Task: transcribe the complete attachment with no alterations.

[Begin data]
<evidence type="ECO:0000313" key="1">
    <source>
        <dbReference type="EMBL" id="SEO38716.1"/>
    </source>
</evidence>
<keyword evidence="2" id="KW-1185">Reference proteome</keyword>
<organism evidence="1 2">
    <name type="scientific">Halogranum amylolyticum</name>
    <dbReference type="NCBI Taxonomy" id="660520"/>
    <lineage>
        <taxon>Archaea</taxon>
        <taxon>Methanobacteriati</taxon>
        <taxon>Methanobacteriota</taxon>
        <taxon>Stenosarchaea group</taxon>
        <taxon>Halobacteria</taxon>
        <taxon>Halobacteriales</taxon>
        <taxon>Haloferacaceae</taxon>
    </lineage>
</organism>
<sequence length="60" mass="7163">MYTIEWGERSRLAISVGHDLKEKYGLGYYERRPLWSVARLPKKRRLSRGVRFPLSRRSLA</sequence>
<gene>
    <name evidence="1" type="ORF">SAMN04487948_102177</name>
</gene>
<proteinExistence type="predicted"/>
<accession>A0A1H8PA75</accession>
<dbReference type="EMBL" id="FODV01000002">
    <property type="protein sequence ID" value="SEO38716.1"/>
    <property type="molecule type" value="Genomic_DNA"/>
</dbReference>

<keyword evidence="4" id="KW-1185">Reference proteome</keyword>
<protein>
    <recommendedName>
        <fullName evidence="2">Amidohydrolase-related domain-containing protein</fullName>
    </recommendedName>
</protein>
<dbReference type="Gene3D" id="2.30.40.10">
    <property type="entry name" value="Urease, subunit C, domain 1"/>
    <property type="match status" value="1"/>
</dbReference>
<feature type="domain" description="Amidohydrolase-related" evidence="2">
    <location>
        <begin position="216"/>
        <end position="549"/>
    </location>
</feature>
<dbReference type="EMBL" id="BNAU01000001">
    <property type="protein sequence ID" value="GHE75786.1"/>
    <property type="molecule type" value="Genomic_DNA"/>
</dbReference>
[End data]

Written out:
<evidence type="ECO:0000313" key="1">
    <source>
        <dbReference type="EMBL" id="SEO38716.1"/>
    </source>
</evidence>
<keyword evidence="2" id="KW-1185">Reference proteome</keyword>
<organism evidence="1 2">
    <name type="scientific">Halogranum amylolyticum</name>
    <dbReference type="NCBI Taxonomy" id="660520"/>
    <lineage>
        <taxon>Archaea</taxon>
        <taxon>Methanobacteriati</taxon>
        <taxon>Methanobacteriota</taxon>
        <taxon>Stenosarchaea group</taxon>
        <taxon>Halobacteria</taxon>
        <taxon>Halobacteriales</taxon>
        <taxon>Haloferacaceae</taxon>
    </lineage>
</organism>
<sequence length="60" mass="7163">MYTIEWGERSRLAISVGHDLKEKYGLGYYERRPLWSVARLPKKRRLSRGVRFPLSRRSLA</sequence>
<gene>
    <name evidence="1" type="ORF">SAMN04487948_102177</name>
</gene>
<proteinExistence type="predicted"/>
<accession>A0A1H8PA75</accession>
<dbReference type="EMBL" id="FODV01000002">
    <property type="protein sequence ID" value="SEO38716.1"/>
    <property type="molecule type" value="Genomic_DNA"/>
</dbReference>

<keyword evidence="4" id="KW-1185">Reference proteome</keyword>
<protein>
    <recommendedName>
        <fullName evidence="2">Amidohydrolase-related domain-containing protein</fullName>
    </recommendedName>
</protein>
<dbReference type="Gene3D" id="2.30.40.10">
    <property type="entry name" value="Urease, subunit C, domain 1"/>
    <property type="match status" value="1"/>
</dbReference>
<feature type="domain" description="Amidohydrolase-related" evidence="2">
    <location>
        <begin position="216"/>
        <end position="549"/>
    </location>
</feature>
<dbReference type="EMBL" id="BNAU01000001">
    <property type="protein sequence ID" value="GHE75786.1"/>
    <property type="molecule type" value="Genomic_DNA"/>
</dbReference>